Referring to item 1110, the user can move between different category page formats. In this embodiment, according to item 1110, the user can move between generally graphical and textual formats by clicking on a “GRAPHICS” or “TEXT” button appearing on the depicted web page. As shown in item 1111, if the user clicks on a “TEXT” button, the GUI script software will execute the same subroutine that was called to render the current page (appearing in Frame 2), but instead with the command style=“TEXT”. This will cause the GUI script software to generate and load in Frame 2 a textual category page (see, e.g.,
Referring to item 1113, which applies to either a “Website Search” or a “Category Search”, search results shown on a category page may be shown in the context of the next pertinent subcategory level. In item 1113, with regards to a “Website Search”, when the user selects a parent category name or a subcategory name (such as names 403 of
As provided in item 1115, with regards to a “Website Search”, if the user clicks on a category or subcategory name over a category/subcategory icon shown in gray, indicating a “Dead” or “dead-end” category which has no more subcategories beneath it, a new category page (see e.g.
Now referring to ITEM 1 in TABLE 1, Search.exe, the main CGI program which resides on the server (105 a of
Referring to the “Website Search” method, the dmoz.org search results page for the first 20 matching web sites using “cars” as the search query is shown in FIG. 19. Note that after a listing of the first 5 matching “Open Directory Categories” is the first 20 matching “Open Directory Sites” of which the first 3 are shown in this figure. These “Open Directory Sites” are utilized for the “Website Search”. This page is accessed by the URL “http://search.dmoz.org/cgi-bin/search?search=cars”. The HTML which is returned, is parsed to extract the following five characteristics of each website and storing them into the appropriate array variables—
capray—The caption for the website (1901 in
To obtain the next 20 matching websites the URL “http://search.dmoz.org/cgi-bin/search?search=cars&jstart=21” is accessed, and then the URL “http://search.dmoz.org/cgi-bin/search?search=cars&jstart=41” is accessed to obtain the next 20 matching websites of which only the first 10 are parsed since in this example we are assuming “1-50” sites. Note that these arrays (excluding catentray) are exported to Frame #1 as indicated by 1003 a in FIG. 10 and also as represented by the first 5 websites in LINES 1315-1334 in FIG. 13.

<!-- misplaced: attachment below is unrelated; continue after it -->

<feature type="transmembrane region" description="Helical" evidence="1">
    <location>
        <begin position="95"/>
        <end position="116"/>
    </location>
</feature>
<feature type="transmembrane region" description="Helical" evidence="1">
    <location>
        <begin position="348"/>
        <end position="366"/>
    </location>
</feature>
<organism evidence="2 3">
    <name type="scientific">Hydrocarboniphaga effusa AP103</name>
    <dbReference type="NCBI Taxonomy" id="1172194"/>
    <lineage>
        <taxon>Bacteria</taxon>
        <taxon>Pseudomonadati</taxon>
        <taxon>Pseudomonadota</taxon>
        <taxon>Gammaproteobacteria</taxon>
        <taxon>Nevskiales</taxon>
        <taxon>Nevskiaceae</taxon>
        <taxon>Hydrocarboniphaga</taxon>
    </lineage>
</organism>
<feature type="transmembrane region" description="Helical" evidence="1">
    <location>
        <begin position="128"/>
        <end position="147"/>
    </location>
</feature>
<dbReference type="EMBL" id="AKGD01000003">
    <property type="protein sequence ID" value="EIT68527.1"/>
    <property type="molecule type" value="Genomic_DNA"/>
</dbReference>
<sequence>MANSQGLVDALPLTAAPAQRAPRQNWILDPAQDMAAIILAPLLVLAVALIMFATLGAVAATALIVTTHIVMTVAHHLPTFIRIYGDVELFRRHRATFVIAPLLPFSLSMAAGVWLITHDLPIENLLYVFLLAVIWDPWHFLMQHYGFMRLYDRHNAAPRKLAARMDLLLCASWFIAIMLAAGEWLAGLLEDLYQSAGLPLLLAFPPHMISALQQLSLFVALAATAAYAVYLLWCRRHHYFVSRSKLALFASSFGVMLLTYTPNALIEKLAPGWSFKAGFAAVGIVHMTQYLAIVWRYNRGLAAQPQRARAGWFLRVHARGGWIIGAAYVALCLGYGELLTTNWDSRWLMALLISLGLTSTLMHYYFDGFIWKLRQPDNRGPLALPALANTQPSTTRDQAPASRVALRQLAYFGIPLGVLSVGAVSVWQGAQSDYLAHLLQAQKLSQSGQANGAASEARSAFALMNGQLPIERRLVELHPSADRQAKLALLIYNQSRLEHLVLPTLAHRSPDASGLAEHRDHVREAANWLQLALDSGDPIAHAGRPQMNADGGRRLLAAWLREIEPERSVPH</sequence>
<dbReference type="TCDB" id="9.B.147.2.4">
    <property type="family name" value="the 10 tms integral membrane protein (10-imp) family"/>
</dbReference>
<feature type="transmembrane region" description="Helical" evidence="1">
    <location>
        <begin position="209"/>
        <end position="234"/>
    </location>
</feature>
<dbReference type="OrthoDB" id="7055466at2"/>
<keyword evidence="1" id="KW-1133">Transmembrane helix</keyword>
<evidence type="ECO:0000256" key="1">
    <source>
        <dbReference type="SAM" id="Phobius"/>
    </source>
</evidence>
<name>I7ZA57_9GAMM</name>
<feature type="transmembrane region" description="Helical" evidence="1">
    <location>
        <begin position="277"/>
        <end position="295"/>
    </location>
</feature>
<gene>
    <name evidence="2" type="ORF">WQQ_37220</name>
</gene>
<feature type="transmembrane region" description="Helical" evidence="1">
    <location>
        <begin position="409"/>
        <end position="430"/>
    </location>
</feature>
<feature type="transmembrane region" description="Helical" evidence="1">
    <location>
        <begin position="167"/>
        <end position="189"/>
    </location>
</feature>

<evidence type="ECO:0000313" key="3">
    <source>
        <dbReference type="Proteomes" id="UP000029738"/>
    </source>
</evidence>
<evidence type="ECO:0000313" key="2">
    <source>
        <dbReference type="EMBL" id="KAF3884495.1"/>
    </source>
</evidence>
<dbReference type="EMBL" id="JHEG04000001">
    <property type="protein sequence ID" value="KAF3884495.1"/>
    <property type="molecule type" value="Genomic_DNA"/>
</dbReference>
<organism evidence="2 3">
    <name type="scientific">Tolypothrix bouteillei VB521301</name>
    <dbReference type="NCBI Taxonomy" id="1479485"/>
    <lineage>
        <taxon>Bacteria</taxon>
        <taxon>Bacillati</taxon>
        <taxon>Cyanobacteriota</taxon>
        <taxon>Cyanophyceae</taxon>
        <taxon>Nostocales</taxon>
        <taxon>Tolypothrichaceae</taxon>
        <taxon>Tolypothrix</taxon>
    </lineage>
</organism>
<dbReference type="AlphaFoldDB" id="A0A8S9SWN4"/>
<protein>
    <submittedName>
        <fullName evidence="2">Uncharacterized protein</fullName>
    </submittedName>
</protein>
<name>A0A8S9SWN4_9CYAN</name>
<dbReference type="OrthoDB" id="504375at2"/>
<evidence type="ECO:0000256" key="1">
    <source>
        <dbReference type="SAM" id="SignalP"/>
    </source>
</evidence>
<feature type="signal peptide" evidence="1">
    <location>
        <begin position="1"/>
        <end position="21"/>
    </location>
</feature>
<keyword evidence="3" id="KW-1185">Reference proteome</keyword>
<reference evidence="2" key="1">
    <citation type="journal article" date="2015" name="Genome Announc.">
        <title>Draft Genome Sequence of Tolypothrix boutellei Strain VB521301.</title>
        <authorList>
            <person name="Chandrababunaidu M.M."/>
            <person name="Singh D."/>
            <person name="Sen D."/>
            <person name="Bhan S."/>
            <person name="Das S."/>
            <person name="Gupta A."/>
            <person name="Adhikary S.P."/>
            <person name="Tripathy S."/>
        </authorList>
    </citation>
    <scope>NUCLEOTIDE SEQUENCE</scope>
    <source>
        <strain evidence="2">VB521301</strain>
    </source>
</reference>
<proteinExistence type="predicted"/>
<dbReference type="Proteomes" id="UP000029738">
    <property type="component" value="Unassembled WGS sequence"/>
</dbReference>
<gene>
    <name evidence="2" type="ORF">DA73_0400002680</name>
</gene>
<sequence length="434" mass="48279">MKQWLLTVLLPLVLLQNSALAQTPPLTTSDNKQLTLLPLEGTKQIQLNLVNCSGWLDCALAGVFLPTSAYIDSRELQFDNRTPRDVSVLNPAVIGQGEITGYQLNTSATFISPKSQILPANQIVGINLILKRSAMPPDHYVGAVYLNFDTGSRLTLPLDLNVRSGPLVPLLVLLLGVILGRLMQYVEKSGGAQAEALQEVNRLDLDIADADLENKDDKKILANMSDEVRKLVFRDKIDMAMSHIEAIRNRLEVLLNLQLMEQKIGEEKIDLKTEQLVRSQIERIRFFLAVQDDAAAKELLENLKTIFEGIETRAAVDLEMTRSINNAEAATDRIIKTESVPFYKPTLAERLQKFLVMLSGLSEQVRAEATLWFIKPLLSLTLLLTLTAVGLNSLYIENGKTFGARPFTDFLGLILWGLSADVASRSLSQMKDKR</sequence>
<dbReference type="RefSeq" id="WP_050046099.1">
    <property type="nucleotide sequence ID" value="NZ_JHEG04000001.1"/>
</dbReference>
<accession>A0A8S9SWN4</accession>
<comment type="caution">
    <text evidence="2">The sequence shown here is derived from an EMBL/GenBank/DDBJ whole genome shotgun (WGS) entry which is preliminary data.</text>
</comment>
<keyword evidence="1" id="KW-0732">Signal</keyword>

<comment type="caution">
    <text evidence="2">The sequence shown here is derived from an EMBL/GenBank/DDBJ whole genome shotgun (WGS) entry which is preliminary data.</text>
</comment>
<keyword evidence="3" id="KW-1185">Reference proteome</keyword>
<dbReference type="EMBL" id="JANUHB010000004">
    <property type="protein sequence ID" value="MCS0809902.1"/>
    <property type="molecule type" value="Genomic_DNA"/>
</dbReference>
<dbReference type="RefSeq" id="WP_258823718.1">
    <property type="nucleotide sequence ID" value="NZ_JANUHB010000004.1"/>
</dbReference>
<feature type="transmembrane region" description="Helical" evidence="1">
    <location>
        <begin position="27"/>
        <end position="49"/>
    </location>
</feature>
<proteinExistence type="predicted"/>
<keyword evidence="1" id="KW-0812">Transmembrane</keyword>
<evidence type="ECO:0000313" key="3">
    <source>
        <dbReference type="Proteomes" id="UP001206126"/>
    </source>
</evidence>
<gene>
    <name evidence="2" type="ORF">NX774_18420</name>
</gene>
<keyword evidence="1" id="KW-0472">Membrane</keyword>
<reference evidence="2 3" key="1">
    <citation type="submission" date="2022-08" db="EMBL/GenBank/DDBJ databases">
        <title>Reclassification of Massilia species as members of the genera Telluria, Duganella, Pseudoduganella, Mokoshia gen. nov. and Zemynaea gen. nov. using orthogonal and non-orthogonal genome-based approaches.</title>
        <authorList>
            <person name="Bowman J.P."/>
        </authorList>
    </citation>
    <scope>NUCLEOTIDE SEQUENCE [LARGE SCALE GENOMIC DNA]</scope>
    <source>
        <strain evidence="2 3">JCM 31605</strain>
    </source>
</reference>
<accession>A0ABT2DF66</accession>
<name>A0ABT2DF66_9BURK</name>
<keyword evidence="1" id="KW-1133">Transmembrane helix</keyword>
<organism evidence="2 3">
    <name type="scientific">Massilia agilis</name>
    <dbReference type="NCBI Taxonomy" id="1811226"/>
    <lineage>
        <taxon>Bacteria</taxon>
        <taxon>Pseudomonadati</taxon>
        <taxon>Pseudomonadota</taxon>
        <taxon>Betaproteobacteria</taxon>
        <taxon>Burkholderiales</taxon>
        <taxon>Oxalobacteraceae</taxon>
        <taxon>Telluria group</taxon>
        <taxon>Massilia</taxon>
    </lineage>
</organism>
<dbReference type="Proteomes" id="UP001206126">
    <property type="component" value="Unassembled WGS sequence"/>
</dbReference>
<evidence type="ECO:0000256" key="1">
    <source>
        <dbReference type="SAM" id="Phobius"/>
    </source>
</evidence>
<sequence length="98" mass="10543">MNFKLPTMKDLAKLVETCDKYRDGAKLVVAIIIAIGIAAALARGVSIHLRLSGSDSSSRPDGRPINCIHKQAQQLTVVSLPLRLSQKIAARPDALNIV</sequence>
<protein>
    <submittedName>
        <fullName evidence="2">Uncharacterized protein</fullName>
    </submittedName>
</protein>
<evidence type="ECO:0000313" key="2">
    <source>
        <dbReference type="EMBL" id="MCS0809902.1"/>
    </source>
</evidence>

Referring to the “Category Search” method, the dmoz.org search results page for the first 25 matching category paths using “cars” as the search query is shown in FIG. 27. This page is accessed by the URL “http://search.dmoz.org/cgi-bin/search?search=cars&morecat=1”. The HTML which is returned, is parsed to extract the following two characteristics of each category path and storing them into the appropriate array variables—
catray—The category path (2701 in
catcntray—The total number of matching websites in this category—used for dead-ends (2702 in
To obtain the next 25 matching websites the URL “http://search.dmoz.org/cgi-bin/search?search=cars&morecat=26” is accessed, and then the URL “http://search.dmoz.org/cgi-bin/search?search=cars&morecat=51” is accessed to obtain the next 25 matching websites, and then the URL “http://search.dmoz.org/cgi-bin/search?search=cars&morecat=76” is accessed to obtain the last 25 matching websites for a total of 100.
Next, referring only to the catray array for the “Website Search” method—the category path for each website from 1-50 is listed in FIG. 20. First this list is sorted into groups of common parent categories, as shown in Tables 6-11.
Next, these groups of websites are used to create Sub link1 (1003 b in
1. The Smallest cluster
2. The Largest cluster (of the remaining clusters)
3. The Smallest cluster (of the remaining clusters)
4. The Smallest cluster (of the remaining clusters)
5. Repeat 2-5 until no more clusters remain.
After Sub link1 is exported to Frame #1, each of the clusters is subdivided into further subcategory groups. For instance, referring to the above “Shopping” group of websites—after stripping of the parent category, “Shopping”, and sorting this list into groups of common second-level category names, you would have the following result shown in Table 12.
Next, these groups of websites are used to create Sub link12 (1003 b in